Africa benefits from oil and gas investment

Foreign companies are leaving their mark on Africa, and the continent is reaping the benefits. "Our challenge is to make the good things sustainable," said James Andrews, vice president Kellogg, Brown and Root, at the Corporate Council on Africa's West Africa Oil & Gas Forum" in Houston, Nov. 19.

Foreign companies are leaving their mark on Africa, and the continent is reaping the benefits. "Our challenge is to make the good things sustainable," said James Andrews, vice president Kellogg, Brown and Root, at the Corporate Council on Africa's West Africa Oil & Gas Forum" in Houston, Nov. 19.
It is important to work with small businesses and to transfer technology that will allow them to thrive when a project concludes, he said. It is important to be sure that local companies have been elevated to a level that allows them to be competitive.
A goal for US companies operating in Africa is to create a more comprehensive regional infrastructure. A subsequent goal is to sustain and develop that infrastructure throughout the continent, Andrews said.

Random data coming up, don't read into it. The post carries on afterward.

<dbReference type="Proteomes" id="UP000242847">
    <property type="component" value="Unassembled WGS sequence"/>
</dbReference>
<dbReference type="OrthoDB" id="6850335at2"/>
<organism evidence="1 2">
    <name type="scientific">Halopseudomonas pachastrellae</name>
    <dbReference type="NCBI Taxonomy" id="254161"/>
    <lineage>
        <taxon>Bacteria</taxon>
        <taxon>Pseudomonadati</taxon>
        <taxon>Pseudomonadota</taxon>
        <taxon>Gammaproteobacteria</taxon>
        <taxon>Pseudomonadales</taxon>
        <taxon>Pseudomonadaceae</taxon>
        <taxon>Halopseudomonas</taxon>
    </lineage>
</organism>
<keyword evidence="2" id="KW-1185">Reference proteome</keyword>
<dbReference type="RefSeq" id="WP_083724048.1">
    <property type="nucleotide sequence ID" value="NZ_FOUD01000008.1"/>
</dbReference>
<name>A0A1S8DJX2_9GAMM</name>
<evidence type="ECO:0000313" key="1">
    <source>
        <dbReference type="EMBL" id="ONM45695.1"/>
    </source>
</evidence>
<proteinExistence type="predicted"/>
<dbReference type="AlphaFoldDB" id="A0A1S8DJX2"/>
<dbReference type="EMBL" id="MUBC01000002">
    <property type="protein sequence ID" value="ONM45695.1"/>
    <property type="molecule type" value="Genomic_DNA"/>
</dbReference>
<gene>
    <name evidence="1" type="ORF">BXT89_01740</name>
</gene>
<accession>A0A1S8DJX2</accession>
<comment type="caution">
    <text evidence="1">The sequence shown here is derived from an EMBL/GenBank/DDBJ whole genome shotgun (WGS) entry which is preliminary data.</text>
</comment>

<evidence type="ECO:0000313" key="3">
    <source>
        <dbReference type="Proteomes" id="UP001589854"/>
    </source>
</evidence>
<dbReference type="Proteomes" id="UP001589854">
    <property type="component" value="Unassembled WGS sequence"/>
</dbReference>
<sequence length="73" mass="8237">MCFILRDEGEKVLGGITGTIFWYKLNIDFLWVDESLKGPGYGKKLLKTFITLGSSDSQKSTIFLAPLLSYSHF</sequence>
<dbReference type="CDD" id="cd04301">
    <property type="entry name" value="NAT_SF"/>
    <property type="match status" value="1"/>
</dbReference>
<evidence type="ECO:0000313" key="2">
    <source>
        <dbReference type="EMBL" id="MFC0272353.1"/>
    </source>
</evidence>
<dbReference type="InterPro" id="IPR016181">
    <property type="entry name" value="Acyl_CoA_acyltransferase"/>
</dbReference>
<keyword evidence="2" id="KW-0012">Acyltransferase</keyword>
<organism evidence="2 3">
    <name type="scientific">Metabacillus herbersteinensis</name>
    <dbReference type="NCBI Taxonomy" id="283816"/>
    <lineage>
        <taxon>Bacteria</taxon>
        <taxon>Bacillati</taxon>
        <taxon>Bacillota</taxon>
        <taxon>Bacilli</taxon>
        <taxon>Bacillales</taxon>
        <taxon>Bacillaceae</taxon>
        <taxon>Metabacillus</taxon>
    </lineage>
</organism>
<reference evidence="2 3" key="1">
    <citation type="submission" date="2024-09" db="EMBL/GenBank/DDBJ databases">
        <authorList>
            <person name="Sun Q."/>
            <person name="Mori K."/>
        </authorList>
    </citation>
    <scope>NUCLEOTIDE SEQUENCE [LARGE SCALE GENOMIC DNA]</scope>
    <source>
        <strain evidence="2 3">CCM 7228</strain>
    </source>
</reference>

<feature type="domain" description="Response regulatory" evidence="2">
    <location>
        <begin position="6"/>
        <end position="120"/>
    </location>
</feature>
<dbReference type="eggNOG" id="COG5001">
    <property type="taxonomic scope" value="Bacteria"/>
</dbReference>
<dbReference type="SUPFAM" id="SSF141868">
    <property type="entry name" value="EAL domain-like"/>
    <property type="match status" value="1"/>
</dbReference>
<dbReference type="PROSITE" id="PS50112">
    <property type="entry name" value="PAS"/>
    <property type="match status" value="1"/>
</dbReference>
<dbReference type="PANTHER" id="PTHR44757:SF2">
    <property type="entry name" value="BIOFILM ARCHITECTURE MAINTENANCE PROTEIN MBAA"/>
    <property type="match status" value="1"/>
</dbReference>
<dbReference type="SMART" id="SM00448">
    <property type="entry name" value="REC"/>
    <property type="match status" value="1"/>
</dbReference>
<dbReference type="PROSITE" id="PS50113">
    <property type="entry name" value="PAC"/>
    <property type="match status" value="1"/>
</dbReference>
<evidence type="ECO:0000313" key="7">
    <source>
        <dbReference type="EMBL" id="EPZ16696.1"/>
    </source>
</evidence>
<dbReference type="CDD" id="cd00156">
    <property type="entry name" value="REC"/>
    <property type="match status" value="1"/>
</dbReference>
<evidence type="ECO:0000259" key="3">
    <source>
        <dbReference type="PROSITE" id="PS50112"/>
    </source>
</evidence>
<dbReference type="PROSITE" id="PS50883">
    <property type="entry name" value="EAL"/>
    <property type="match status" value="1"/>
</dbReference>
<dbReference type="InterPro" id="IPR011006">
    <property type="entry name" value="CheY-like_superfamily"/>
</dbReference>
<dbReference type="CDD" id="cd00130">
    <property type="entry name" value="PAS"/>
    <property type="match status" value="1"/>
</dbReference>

At present, revenue generated from hydrocarbon sales goes back to the African governments. Andrews speculated that money could be better used if a portion of that revenue were diverted and reinvested. Andrews proposed that a regionally directed fund could be established to create local infrastructure. With 10% of the hydrocarbon revenue earmarked for the fund, countries across the continent could benefit through improved conditions, whether or not the individual nations are rich in oil and gas resources. The challenge, pure and simple, is to enjoy the business relationships with Africa and to transform them into better living conditions for Africans as a whole, he said.
11/20/02

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